[notice]Pro-life campaigning is gathering momentum in South Africa and other parts of the world[/notice]
Opponents of abortion in South Africa and overseas have been participating in co-ordinated prayer and picketing campaigns since February.
In South Africa, pro-life Christians held “life chain” events in various centres to co-incide with the 14th year since abortion on demand was legalised in South Africa on February 1, 1997. Meanwhile pro-life advocates in 243 cities around the globe yesterday began the annual 40 Days for Life initiative, a coordinated international campaign that co-incides with the Christian season of Lent leading up to Easter
Gateway News spoke with Frans van Aardt of East London, who is one of a group of Christians that have been taking a public stand on the abortion issue since October 2009.
“The issue has always been very close to my heart,” said Van Aardt, explaining what prompted him to take action on the abortion issue. “Working in agriculture, I am always looking for the increase, whether it’s a sheep or a cow. I know what is involved in the start of a life and abortion breaks me. As far as I am concerned when inception takes place, that’s it. There is no question about what you are killing in an abortion procedure.”
He said that before he and his wife Judy became regular pro-life campaigners, they linked up with Breath of Life, a Christian-based organisation that helps women to cope with unplanned pregnancies. In October 2009 they participated in their first life chain picket line outside Frere Hospital to mark International Life Chain Day. Last month, on 6th February, they participated in their 4th national pro-life event, when they took part in a prayer chain to mark the legalisation of abortion on demand in South Africa. About 30 people, from local churches and the Godly Governance Network took part. Similar events were held in Cape Town, Durban, Boksburg and Potgietersrus. Christian Action Network (CAN), which co-ordinated the February prayer chains also placed an obituary notice in Die Burger newspaper, to mourn the legalised killing of more than a million babies in South Africa since 1997. According to a CAN media release, the Cape Times and Argus newspapers refused to carry the obituary notice. Together with Tunisia and the Cape Verde Islands, South Africa has the most pro-abortion policy in Africa, allowing abortion on demand without restriction as to reason.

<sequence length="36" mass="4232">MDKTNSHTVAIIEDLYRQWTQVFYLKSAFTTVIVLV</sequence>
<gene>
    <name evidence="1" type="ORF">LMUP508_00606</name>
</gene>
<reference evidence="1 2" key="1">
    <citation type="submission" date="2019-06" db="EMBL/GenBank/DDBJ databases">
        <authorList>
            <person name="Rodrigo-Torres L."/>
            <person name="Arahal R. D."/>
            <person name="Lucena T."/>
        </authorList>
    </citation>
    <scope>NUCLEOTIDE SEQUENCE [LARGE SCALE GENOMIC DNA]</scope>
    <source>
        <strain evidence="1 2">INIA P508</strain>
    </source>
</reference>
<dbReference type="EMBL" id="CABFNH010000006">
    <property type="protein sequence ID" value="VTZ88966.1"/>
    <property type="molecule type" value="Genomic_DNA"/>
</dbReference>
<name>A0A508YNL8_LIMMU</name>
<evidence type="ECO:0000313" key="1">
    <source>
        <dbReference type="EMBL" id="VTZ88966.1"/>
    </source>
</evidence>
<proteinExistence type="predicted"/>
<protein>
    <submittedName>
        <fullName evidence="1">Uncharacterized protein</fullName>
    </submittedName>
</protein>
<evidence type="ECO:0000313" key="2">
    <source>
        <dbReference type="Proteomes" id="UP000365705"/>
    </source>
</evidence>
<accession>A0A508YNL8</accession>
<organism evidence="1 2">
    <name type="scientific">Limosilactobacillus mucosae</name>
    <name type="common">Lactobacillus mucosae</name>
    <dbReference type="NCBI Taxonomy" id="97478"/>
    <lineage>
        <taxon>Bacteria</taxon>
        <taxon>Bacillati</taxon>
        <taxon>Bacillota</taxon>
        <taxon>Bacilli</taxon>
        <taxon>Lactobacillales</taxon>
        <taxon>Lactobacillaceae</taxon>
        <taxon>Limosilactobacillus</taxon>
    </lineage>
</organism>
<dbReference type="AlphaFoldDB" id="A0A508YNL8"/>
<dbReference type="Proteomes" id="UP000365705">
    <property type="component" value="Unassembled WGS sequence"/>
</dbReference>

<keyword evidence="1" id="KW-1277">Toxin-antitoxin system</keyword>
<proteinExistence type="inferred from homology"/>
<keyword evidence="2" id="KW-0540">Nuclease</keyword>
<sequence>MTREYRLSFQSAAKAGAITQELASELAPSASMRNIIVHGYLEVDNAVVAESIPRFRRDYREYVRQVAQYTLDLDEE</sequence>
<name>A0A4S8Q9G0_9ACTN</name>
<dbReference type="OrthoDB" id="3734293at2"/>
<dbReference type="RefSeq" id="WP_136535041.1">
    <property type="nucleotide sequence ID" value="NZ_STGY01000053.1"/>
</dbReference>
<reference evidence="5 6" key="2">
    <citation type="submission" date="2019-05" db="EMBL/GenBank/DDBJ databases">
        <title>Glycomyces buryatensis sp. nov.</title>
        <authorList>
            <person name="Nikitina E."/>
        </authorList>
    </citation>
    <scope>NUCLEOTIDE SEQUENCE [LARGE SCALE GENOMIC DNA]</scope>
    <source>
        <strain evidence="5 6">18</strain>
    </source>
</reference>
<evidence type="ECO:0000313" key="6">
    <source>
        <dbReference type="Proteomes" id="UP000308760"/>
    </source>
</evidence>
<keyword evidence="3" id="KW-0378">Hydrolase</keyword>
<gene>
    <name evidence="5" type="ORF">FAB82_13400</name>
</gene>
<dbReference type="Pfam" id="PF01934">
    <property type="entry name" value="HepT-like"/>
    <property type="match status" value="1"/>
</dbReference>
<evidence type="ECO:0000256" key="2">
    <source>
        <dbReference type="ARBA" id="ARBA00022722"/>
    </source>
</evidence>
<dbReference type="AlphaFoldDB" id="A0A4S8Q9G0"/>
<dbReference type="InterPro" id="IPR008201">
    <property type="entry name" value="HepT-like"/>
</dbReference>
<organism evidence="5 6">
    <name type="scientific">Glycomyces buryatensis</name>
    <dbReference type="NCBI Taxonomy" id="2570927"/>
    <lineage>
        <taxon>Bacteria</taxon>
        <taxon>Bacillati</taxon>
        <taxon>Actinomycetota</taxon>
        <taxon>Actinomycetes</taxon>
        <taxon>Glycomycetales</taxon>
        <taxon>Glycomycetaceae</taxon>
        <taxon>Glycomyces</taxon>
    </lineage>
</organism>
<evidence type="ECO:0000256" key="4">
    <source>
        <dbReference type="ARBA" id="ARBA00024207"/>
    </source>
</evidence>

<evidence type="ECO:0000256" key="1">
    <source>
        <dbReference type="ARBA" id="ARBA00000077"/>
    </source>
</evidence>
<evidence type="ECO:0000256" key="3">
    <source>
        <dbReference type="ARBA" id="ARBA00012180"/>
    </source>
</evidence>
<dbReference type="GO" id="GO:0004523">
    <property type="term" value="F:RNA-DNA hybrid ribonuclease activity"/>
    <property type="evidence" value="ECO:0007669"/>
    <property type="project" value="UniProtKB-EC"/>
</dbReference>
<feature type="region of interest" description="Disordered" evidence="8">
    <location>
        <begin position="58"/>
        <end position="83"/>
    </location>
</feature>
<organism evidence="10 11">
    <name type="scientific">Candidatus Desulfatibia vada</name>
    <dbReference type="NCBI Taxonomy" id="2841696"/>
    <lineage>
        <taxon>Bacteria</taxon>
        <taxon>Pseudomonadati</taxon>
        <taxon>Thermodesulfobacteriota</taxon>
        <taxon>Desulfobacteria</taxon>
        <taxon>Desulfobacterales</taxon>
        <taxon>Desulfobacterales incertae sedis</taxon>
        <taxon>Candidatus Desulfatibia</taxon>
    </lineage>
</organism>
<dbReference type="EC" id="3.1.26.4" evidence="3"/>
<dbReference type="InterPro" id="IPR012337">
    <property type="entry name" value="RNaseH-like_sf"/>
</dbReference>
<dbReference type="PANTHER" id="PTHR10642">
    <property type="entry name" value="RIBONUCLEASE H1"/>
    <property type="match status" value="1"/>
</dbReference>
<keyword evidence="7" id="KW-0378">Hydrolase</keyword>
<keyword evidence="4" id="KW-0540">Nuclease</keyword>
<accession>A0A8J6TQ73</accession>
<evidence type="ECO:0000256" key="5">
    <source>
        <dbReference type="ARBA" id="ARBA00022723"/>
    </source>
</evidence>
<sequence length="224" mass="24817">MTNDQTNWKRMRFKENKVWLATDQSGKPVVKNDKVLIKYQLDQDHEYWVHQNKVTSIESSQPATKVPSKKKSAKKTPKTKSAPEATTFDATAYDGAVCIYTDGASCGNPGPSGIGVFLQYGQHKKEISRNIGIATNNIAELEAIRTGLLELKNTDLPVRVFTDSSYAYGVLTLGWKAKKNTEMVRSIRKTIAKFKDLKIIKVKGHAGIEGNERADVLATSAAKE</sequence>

Van Aardt said that he and a few other East London Christians sometimes picketed on the street near the Marie Stopes Clinic where abortions are performed. They handed out flyers containing information about abortion and alternatives to abortion. He said nobody had ever objected to their picketing or flyer handouts. He said that anybody interested in taking a public stand against abortion in their area should contact CAN (at 021 – 689-4480/1 or email@example.com) for material, including posters and flyers. Pro-life resources can be downloaded for free from the CAN website.
40 Days for Life
The international 40 Days for Life initiative that began yesterday and which runs until April 17, is taking place in the United States, Canada, England, Ireland, Australia, Belize, Spain, Georgia and Armenia. It consists of 40 days of prayer and fasting for an end to abortion, 40 days of constant, peaceful vigil outside abortion centres and 40 days of pro-life community outreach. Cape Town Catholic pro-lifer Peter Thorp will be fasting and praying outside Marie Stopes clinic in Bree Street, Cape Town central every day from midnight until 9am for the entire 40 days.
CAN reports that nine abortion centres in the USA have closed following 40 Days for Life prayer vigils (since the initiative was started in 2007), and at least 43 abortion industry employees have quit their jobs.
In another development, a report by the United Nations Human Reproduction Programme (HRP) expresses concern that a number of health professionals in South Africa who refused to participate in abortion procedures on moral grounds were presenting a “barrier” to legal abortions. The HRP recommends an expansion of “values-clarification workshops”.